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Transportation Earth Technology

Hybrid Car Owners Not Likely To Buy Another Hybrid 998

Posted by Soulskill
from the hybrid-un-vigor dept.
An anonymous reader writes "A new study has found that people who purchased a hybrid car in the past are not likely to buy a hybrid for their next car purchase. 'Only 35% of hybrid vehicle owners chose to purchase a hybrid again when they returned to the market in 2011, according to auto information company R.L. Polk & Co. If you factor out the super-loyal Toyota Prius buyers, the repurchase rate drops to under 25%.' The study also found Florida drivers to be a bit more loyal to the hybrid segment than elsewhere in the country. 'It's hard to know what's causing the low repurchase rate. One reason is that about 17,000 people purchased electric cars last year, and other data shows that many of those were trading in a hybrid vehicle. Honda has been hounded by high-profile class-action and small claims court lawsuits over fuel economy issues with older models of its Civic hybrid. ... Hybrid vehicles represent just 2.4% of the overall new vehicle market in the U.S., according to Polk, down from a high of 2.9% in 2008.'"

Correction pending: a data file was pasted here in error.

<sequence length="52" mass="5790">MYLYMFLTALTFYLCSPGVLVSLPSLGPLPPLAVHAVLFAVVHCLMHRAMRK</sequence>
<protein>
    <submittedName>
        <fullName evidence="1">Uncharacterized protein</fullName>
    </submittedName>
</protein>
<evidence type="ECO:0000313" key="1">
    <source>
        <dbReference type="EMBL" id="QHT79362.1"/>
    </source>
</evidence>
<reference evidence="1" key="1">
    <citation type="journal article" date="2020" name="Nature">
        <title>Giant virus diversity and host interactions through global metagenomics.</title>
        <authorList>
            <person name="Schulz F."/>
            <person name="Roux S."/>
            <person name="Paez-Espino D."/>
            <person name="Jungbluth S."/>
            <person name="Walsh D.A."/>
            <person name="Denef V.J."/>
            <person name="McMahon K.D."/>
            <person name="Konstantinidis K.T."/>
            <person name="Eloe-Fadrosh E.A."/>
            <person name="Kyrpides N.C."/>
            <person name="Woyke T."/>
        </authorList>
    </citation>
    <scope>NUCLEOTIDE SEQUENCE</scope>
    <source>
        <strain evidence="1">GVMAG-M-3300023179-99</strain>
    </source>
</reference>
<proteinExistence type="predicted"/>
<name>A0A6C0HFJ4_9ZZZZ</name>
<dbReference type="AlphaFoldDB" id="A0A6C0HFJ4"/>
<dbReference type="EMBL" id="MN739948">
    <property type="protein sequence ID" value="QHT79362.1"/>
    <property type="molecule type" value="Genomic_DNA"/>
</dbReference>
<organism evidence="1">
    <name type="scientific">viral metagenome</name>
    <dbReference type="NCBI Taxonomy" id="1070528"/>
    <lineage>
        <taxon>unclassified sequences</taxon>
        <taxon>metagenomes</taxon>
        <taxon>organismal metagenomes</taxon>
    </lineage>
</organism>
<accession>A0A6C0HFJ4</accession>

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Hybrid Car Owners Not Likely To Buy Another Hybrid

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  • The cost difference between a regular gas sedan and a hybrid of the same size is generally not offset by the savings in fuel costs for driving it. Why do it again if it didn't work the first time?
    • by eln (21727) on Monday April 09, 2012 @06:10PM (#39624063) Homepage